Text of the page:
By Vivek Iyer
The RBI Governor address on December 7, 2022 was a discussion that was aligned with market expectations. The market expected a rate hike of 35 basis points, and the RBI announced the same. What is interesting is the RBI governor acknowledging that it is aligned with market expectations and also a comment wherein he said that it is open to debate whether alignment to market expectations is good or bad. This statement clearly reflected the underlying thought process of central bank independence which is key to the success of every monetary policy.
Analysis of the RBI Governor’s speech
Why inflation will not go away easily
Financial stability is one of the key objectives of the Reserve Bank of India and it was interesting to see how the global risks still continue to threaten the financial stability from an India standpoint. The Ukraine conflict is far from resolution, the Sino American tussle has impacted geo-political equations globally and this has resulted in stressed supply chains. Stressed supply chains have resulted into de-globalization with many countries exploring near shoring and protectionist measures, to protect their own national interests. The result will be market imperfections which will have an impact on inflation. This is the analysis that also came out of the governor’s speech to justify the thought process of why the inflation risks will not go away globally and thereby will have its cascading impacts on India as well.
The currency risk challenge
The Governor also did mention about the challenges around the second order effects of global inflation, which in our view indicates the RBI’s implicit desire to intervene in the foreign exchange market to keep the exchange rate within a narrow band. Our sense is that the RBI will try to keep the exchange rate between the range of USD / INR rate of 80 to 82. We can expect a lot of liberalization measures around foreign exchange going forward, if the exchange outflows on account of global interest rate hikes spikes beyond the regulatory expectations.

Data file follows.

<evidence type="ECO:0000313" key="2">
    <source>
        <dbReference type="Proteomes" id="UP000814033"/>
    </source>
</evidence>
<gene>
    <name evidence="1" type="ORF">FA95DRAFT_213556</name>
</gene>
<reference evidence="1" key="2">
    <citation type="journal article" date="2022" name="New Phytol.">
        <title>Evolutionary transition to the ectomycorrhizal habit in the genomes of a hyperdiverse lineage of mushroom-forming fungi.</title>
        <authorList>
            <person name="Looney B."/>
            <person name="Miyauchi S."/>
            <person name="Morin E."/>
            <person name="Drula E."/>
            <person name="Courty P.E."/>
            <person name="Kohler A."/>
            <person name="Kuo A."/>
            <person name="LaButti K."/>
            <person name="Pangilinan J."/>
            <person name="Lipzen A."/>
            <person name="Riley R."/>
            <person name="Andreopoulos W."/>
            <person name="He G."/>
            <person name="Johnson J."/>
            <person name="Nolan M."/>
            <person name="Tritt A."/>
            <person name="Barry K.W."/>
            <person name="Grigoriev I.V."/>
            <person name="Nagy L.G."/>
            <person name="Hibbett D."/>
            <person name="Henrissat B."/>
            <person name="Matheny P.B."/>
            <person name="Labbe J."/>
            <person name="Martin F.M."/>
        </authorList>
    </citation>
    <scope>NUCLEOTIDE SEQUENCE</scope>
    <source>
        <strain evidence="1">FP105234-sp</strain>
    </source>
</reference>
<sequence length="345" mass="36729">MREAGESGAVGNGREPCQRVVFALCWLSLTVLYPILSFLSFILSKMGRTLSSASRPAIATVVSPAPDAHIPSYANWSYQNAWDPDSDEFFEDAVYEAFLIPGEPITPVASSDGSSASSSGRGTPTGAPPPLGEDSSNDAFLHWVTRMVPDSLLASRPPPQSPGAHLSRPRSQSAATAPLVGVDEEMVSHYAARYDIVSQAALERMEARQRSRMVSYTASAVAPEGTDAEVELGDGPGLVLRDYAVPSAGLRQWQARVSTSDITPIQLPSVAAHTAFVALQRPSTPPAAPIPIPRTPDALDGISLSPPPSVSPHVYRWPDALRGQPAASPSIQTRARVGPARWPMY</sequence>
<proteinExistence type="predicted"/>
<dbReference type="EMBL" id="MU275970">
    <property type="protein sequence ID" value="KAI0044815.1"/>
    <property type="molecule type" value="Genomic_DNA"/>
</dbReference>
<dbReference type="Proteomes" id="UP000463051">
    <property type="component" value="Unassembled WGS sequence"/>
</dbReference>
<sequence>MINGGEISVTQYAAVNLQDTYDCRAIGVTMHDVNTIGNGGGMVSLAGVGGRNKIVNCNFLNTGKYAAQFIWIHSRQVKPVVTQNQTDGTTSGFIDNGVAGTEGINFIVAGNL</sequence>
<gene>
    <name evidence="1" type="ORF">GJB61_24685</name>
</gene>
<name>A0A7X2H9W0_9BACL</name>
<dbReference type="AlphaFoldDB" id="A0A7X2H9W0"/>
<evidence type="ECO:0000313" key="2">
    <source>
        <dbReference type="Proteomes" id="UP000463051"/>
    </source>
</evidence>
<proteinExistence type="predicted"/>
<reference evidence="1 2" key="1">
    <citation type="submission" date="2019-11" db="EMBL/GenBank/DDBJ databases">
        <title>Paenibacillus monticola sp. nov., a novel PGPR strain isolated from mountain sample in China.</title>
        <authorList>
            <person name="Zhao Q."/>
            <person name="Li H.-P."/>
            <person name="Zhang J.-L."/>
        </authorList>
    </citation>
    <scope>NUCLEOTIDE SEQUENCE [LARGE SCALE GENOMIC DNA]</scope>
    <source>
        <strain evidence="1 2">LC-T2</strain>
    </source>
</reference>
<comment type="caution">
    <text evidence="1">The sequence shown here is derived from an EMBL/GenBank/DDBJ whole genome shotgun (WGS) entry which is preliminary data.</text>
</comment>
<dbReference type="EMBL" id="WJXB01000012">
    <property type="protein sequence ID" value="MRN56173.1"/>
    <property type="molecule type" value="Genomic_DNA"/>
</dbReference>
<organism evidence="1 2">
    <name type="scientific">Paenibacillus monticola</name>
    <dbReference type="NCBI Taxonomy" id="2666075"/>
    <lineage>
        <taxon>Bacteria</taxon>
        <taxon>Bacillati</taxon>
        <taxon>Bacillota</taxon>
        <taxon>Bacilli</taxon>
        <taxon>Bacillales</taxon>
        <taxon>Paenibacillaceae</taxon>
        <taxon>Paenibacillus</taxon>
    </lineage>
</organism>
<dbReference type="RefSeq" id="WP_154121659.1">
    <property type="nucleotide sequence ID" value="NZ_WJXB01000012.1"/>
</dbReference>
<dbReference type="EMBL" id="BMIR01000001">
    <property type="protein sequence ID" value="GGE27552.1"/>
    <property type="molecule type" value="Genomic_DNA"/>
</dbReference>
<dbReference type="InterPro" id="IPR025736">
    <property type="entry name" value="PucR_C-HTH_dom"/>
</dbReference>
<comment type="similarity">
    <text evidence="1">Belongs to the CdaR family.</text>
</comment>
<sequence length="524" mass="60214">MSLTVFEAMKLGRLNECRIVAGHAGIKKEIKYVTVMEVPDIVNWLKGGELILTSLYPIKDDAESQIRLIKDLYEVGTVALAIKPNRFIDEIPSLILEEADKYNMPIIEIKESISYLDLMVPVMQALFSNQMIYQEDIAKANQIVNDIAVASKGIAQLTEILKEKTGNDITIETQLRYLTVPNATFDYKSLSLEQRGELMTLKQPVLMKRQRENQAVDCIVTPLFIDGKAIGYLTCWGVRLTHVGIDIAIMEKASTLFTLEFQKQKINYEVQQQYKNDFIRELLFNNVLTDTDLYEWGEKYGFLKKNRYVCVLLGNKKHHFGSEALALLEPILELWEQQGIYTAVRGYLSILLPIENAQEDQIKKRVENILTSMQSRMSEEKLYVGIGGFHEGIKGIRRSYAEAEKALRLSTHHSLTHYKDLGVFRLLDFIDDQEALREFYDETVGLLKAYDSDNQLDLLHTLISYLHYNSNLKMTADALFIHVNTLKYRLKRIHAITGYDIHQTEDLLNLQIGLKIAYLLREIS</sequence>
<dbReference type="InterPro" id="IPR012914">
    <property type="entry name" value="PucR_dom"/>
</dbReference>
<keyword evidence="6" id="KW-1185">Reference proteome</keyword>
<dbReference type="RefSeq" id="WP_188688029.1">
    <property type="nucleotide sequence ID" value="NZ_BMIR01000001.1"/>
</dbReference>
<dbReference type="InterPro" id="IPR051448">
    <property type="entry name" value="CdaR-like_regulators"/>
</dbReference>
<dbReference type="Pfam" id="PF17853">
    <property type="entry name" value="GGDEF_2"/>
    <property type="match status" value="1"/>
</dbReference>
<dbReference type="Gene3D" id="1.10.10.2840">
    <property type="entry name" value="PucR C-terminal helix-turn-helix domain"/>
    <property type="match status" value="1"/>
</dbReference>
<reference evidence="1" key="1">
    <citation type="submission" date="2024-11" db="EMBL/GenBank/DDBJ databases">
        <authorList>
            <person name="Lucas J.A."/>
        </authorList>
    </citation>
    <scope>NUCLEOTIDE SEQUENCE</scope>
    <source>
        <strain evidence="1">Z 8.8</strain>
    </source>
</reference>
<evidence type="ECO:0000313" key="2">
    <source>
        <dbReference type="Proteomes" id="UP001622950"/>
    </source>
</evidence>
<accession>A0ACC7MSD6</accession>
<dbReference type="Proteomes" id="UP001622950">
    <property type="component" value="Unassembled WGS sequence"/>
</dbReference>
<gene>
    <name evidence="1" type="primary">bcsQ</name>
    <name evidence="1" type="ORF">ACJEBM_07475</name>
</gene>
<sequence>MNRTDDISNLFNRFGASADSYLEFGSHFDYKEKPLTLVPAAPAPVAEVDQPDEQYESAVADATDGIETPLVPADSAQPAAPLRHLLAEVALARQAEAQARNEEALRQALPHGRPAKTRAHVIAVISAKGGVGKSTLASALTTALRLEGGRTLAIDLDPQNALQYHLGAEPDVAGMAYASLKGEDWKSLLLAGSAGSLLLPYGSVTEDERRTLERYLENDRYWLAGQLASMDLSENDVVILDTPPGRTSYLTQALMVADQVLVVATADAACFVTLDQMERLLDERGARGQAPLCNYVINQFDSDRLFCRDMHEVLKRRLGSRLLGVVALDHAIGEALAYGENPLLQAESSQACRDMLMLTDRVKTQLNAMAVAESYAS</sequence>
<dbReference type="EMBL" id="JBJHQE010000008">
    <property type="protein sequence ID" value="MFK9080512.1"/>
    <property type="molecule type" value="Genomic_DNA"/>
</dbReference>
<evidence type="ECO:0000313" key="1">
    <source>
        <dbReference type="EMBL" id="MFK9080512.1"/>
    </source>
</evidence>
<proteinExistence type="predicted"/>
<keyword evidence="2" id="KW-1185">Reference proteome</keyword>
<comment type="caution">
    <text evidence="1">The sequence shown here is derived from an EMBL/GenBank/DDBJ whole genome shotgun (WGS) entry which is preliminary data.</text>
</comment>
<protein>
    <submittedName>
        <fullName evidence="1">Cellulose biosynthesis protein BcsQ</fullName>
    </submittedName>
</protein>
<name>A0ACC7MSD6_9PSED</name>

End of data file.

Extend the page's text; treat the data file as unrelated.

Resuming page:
Is the RBI pro growth or not?
Rate hikes have an impact of forcing a slow down in the economic activity. However, the RBI governor expressed the desire to be pro-growth, given that India is a shining bright spot in an otherwise gloomy global economy. The data points on manufacturing PMI and services PMI indicated strong macro-economic fundamentals. This is one of the parts of the RBI’s job, that no one envies – the tight rope that they have to walk while balancing inflation and growth. This is exactly why the RBI would need to continue to keep a close watch on the continuously evolving geo-political landscape and its impact on macro-economic indicators and the second order effects on India – something that the governor also indicated during his speech.
RBI is of the view that inflation and growth are not necessarily conflicting objectives. Containing inflation provides the much-needed price stability which helps businesses make long term decisions and make sustainable investment plans. This is demonstrated by the fact that the investment numbers have been on an upswing despite inflationary circumstances. Inflation is not a challenge, but letting inflation continue on its riot is a challenge, which is something that is not happening.
Liquidity support will be provided by the RBI as and when needed, to counter the impact that rate hikes may have on the liquidity in the market. The RBI Governor however, mentioned that they will look for markers to identify structural liquidity issues which will demand their intervention and only post that intervene. This in our view is a positive statement signifying the importance of growth in the market.
While the RBI has made additional declarations on a couple of initiatives, what stood out was the domestic players being allowed to hedge gold with IFSC exchanges and UPI related measures. RBI is on the right path and it is imperative that the wait and watch approach of the RBI should continue, so that the policy choices can be directionally beneficial from a financial stability standpoint.
(By Vivek Iyer, Partner and Leader, Financial Services Risk, Grant Thornton Bharat. Views are author’s own.)